Regarding the bass, I found the bass reproduction of the HD-600s, while listening to them using the Fisher 400, to be very satisfying and natural. However, I did not hear the same level of power and authority of the lowest octaves, say 50 Hz and below the way I did when listening to the 600s using the Marantz receiver. I believe the reason is that the Fisher rolls off response in the lowest octaves due to the impedance matching output transformers that are part of the output circuitry. These transformers are also responsible for much of the tube sound quality that is so highly prized in these vintage units, so its a trade off but one I would happily make to enjoy the highly musical reproduction of the Fisher 400. Suffice to say that the HD-600s can play much deeper in the bass than the Fisher 400 does, and the HD-600s reproduce all of the bass and other frequencies passing through the Fisher's output tubes and output transformers with ease. It is a joy to listen to the wide-range, dynamic sound of the HD-600s when connected to the Fisher's headphone jack. I guess I could intentionally reverse the leads on the HD-600s to correct the left/right channel reversal of the Fisher's headphone jack. For now, since all of my critical listening with the Fisher tends to be reel to reel tape, I simply reversed the left and right tape inputs to the Fisher.

-Marc
 
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Anders

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Enjoying to read about these old components. I also had a Hafler pre, but can't remember if it was the same model. A friend of mine still has the Hafler pre/power combo that we both bought as kits around 1980. Self-imported from the USA, one could do that before the Internet!
My impression is that the HD600 is a good all-rounder and works with a wide variety of equipment. I eperience it as a little bit recessed in the treble, and that may be an explanation that it seldom becomes harsh.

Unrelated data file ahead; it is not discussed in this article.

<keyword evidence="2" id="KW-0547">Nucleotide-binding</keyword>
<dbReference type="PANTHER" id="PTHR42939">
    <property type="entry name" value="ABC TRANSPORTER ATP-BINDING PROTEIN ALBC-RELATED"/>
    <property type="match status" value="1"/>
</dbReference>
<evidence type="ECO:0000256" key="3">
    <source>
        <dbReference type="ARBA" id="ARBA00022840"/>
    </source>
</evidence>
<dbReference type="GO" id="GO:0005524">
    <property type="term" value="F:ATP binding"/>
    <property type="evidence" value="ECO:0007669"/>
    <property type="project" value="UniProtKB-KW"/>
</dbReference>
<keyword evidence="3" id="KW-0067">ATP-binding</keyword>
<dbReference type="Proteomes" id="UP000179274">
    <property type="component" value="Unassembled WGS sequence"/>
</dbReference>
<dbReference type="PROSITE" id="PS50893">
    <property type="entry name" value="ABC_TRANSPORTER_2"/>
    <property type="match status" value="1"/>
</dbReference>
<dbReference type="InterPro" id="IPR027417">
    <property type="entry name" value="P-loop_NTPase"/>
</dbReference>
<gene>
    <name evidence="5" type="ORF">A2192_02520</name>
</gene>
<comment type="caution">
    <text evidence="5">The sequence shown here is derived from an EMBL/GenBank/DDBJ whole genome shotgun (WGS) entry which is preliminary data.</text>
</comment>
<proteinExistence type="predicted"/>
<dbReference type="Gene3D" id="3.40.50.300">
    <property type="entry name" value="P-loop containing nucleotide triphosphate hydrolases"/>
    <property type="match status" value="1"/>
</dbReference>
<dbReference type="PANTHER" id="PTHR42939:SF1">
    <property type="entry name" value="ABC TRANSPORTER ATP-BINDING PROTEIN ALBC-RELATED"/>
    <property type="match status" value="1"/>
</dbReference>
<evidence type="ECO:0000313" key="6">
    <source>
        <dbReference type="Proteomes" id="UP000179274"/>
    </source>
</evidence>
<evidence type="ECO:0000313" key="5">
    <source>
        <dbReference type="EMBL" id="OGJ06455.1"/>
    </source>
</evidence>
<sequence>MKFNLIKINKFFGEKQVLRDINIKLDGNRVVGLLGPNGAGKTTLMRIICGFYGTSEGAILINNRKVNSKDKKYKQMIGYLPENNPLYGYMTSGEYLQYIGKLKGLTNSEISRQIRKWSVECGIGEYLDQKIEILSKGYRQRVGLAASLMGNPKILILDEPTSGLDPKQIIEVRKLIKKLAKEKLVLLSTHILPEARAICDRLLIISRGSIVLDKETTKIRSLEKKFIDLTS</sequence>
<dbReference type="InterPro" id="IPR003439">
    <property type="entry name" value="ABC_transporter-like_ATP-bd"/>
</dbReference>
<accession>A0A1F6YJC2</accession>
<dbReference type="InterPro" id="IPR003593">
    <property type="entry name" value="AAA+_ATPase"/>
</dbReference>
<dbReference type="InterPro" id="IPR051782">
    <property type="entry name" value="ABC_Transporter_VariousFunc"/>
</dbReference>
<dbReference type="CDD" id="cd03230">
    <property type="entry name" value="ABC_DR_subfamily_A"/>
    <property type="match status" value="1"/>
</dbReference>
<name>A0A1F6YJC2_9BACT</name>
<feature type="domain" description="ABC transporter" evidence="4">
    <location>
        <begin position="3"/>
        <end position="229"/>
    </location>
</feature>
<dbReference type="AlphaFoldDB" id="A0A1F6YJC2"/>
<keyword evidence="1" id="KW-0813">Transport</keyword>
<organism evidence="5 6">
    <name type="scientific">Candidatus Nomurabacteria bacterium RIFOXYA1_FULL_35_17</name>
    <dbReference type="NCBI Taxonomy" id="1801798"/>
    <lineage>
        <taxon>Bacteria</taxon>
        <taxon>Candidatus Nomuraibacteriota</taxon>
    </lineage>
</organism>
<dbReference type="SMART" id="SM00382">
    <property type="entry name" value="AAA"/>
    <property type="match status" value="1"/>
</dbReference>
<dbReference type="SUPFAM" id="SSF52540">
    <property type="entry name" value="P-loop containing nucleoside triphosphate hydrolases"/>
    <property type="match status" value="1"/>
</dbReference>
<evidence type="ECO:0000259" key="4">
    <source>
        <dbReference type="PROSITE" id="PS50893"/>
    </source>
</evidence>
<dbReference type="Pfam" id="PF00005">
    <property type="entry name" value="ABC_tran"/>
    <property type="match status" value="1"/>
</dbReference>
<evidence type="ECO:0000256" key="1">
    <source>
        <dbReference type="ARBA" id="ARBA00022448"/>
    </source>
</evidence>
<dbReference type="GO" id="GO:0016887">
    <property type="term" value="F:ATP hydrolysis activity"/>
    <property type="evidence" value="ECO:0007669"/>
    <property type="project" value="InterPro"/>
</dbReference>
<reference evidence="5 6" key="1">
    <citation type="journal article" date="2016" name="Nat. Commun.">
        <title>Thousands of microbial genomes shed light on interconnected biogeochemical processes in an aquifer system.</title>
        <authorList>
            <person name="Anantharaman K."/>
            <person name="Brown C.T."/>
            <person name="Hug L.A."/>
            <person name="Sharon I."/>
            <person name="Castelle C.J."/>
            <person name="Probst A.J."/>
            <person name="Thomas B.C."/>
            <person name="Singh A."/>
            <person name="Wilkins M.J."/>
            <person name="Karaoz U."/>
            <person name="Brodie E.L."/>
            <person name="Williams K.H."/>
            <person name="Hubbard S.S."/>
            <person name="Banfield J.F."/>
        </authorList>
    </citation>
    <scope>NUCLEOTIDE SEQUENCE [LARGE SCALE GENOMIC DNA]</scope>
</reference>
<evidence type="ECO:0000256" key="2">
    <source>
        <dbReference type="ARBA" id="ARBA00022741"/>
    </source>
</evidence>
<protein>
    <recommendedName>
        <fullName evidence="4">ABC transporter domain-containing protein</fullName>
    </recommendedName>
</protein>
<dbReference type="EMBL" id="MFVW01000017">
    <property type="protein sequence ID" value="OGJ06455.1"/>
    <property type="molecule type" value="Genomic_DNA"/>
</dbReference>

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YoNni22

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My dad just gave me a 1960s Ampex tube preamp. He has a lot of vintage stuff lying around. I recently bought a MG Head OTL and he will be lending me some of his tubes so I can start rolling. Woot!
 
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Tuberoller

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hey Marc,

I'm glad you like your vintage gear.I still listen to a Fisher 400 nearly everyday.I love these old recievers so much.I hesitate to recommend them on open forums because I don't want to help drive the prices up.This is what has unfortunately happened with the Dynaco and Hafler amps.I built so many of the St70 and DH-110,220,and 500 amps, I lost count a long time ago.I still have an unbuilt DH500 kit.I recently had someone over who asked why I kept all the old gear.I treated him to an audition of a completely stock Fisher and he was in love.He bid on three on ebay and won one.I had a hard time finding a dedicated headamp that sounds as good as the Fisher.They sound even better with some mods and tube rolling but they are still magical in stock form.I don't want to offend any solid-state audio buffs and say that the Fisher sounds good just because it is an all tube receiver but it does sound better than any modern receiver I have owned or heard.I have'nt listened to any marantz for years so my memory is lost on them,But I can vouch for the any Macintosh amp or preamp sounding amazing.I use a Fisher at my shop and have two at home that I use often,I have parts to build maybe 10 other complete,working units.I also have one that is heavily modded and uses EL34 outputs and 5751 preamps(not cheap) it just blows me away that a 40 year-old receiver can sound that good.